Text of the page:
Even if the year 2020 has not been favourable for the transfers/acquisitions of prestigious vineyards, two large Gironde estates have just changed hands this autumn:
- Ch. Siaurac (46 ha in Lalande de Pomerol), Le Prieuré (6 ha in Saint-Émilion) and Vray Croix de Gay (4 ha in Pomerol) had been acquired in 2014 by Artemis Domaines from MM. Pinault (Ch. Latour, Domaine d'Eugénie...). These three vineyards have just been sold to the bank and insurance company Arkéa-Crédit Mutuel. As this is surely a much longer-term investment and they have been successful in Calon-Ségur since 2012, we intend to follow their progress closely and will not fail to speak to you about it again.
Ch. Beauséjour-Duffau-Lagarosse- , Saint-Émilion's 1er grand cru classé (vineyard unchanged since 1847), a 7 ha jewel at the top of the limestone hillside, wedged between Angelus and Canon, is being acquired by another neighbour: Clos Fourtet. Already much sought-after, we are confident that Beauséjour has every chance of quickly becoming one of the most attractive crus in the Gironde vineyard, given the quality of the work carried out by Mr Cuvelier and his team on all their properties (Clos Fourtet, Grandes Murailles, Côte de Baleau and Poujeaux). Moreover, their pricing policy has always been very reasonable.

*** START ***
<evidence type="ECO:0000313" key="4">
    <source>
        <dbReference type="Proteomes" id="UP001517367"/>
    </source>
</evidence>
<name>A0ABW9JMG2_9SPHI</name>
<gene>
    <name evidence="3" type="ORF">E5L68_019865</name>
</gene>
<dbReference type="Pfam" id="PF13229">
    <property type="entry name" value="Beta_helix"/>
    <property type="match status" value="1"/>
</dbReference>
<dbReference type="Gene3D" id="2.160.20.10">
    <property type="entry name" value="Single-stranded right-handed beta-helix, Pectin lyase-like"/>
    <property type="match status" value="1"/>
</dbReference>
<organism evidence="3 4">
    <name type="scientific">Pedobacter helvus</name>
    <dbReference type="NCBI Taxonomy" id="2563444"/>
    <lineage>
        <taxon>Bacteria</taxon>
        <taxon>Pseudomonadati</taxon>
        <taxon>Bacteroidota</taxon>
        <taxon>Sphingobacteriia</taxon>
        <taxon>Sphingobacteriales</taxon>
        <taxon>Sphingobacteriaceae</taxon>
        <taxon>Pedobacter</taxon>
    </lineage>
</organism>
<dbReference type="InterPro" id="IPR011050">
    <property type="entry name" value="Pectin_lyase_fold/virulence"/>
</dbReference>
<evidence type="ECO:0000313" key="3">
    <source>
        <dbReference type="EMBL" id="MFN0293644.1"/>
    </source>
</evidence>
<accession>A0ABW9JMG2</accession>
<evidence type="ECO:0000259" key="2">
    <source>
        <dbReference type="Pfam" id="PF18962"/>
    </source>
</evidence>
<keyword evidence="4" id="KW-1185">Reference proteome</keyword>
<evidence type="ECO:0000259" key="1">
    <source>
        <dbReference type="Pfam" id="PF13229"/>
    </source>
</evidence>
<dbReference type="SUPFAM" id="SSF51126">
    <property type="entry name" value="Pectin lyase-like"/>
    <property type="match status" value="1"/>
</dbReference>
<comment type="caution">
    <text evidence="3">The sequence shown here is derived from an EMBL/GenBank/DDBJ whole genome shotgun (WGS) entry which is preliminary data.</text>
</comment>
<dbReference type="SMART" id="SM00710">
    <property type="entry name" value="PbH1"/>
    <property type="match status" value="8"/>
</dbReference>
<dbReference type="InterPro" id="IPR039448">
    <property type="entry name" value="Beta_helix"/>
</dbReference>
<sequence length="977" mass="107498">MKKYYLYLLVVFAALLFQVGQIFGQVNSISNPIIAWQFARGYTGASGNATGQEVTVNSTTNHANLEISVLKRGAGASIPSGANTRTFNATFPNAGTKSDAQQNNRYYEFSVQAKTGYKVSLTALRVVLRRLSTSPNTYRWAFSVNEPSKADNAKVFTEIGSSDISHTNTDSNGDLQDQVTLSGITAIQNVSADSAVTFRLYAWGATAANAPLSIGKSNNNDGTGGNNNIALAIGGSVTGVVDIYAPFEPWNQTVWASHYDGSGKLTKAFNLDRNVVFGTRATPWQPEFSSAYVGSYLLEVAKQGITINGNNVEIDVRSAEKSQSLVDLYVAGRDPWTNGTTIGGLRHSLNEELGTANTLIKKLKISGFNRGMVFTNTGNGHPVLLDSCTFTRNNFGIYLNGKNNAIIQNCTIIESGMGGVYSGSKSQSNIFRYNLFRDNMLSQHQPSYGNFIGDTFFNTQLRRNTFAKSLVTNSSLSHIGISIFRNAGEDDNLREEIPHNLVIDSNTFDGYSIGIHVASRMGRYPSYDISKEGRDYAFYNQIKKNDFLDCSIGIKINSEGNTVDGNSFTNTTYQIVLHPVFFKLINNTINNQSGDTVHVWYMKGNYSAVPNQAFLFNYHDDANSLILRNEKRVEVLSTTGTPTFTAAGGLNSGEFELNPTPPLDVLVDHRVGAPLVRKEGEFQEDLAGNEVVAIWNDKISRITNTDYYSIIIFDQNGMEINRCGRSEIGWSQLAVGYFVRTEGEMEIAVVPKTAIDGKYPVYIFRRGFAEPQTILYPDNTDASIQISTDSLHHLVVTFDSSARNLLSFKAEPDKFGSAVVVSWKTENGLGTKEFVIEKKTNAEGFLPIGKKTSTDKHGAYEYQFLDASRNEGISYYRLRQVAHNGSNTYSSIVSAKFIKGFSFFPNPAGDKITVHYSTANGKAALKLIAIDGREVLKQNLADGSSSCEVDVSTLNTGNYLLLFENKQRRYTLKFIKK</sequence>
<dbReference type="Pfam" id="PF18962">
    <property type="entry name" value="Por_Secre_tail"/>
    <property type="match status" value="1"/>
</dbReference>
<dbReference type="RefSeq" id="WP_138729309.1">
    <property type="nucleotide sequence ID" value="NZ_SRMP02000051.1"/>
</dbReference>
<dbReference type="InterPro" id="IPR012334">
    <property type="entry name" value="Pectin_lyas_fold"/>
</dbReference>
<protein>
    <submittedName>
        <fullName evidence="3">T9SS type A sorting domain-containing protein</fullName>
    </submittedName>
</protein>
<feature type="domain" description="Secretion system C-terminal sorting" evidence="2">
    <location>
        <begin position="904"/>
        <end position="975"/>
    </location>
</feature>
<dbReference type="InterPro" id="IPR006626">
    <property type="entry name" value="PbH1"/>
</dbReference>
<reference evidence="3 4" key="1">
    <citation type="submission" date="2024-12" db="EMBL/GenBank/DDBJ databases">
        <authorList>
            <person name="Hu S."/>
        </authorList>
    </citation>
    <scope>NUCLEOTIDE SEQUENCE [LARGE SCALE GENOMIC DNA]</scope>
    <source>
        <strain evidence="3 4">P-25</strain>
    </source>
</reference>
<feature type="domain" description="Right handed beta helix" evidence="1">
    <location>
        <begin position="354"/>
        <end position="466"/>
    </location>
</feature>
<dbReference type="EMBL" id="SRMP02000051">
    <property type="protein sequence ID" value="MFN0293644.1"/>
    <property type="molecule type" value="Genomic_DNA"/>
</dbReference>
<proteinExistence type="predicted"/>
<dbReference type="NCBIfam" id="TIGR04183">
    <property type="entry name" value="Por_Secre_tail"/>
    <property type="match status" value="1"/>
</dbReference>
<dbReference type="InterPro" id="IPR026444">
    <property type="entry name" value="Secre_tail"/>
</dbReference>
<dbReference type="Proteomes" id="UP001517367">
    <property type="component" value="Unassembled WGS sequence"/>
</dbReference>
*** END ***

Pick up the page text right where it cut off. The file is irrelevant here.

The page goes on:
The harvest declarations (source: Douanes on 1st November 2020) already give a quantitative picture of the new 2020 vintage in France. Here are the results by wine-growing region (for wines with an appellation of origin), compared with the average harvest for 2015-2019 :
- Loire: +19%, a large harvest catching up with the 2018 harvest, which was very unprofitable (drought).
- Languedoc+Roussillon: -1%, good overall harvest even if the Languedoc was strongly affected by mildew.
- Rhône+Provence: -4%, a slight crop deficit due to frost (Rhône) and mildew (Provence).
- Burgundy+Beaujolais: -6%, lower than average harvest but significantly higher (+14%) than the 2018 harvest affected by coulure and drought.
- Bordeaux: -9%, deficit harvest (dry summer).
- Champagne: -22%, very small harvest due to the drop in yields imposed by the major Champagne Houses as a result of a deteriorated economic market following the health crisis. Many plots were not harvested.
The only qualitative indication, the 2020 vintage is remarkable for its earliness, with harvesting having started in August in all regions. In Alsace, it is even the earliest ever.
For the sixtieth vintage of Compte Léo de Malet Roquefort, the bottles of Château La Gaffelière 2018 will have a special packaging, using the label and cap used in 1959.
This historic wink also recalls the date of the first classification of Saint-Emilion, which had already crowned Château 1er Grand Cru Classé.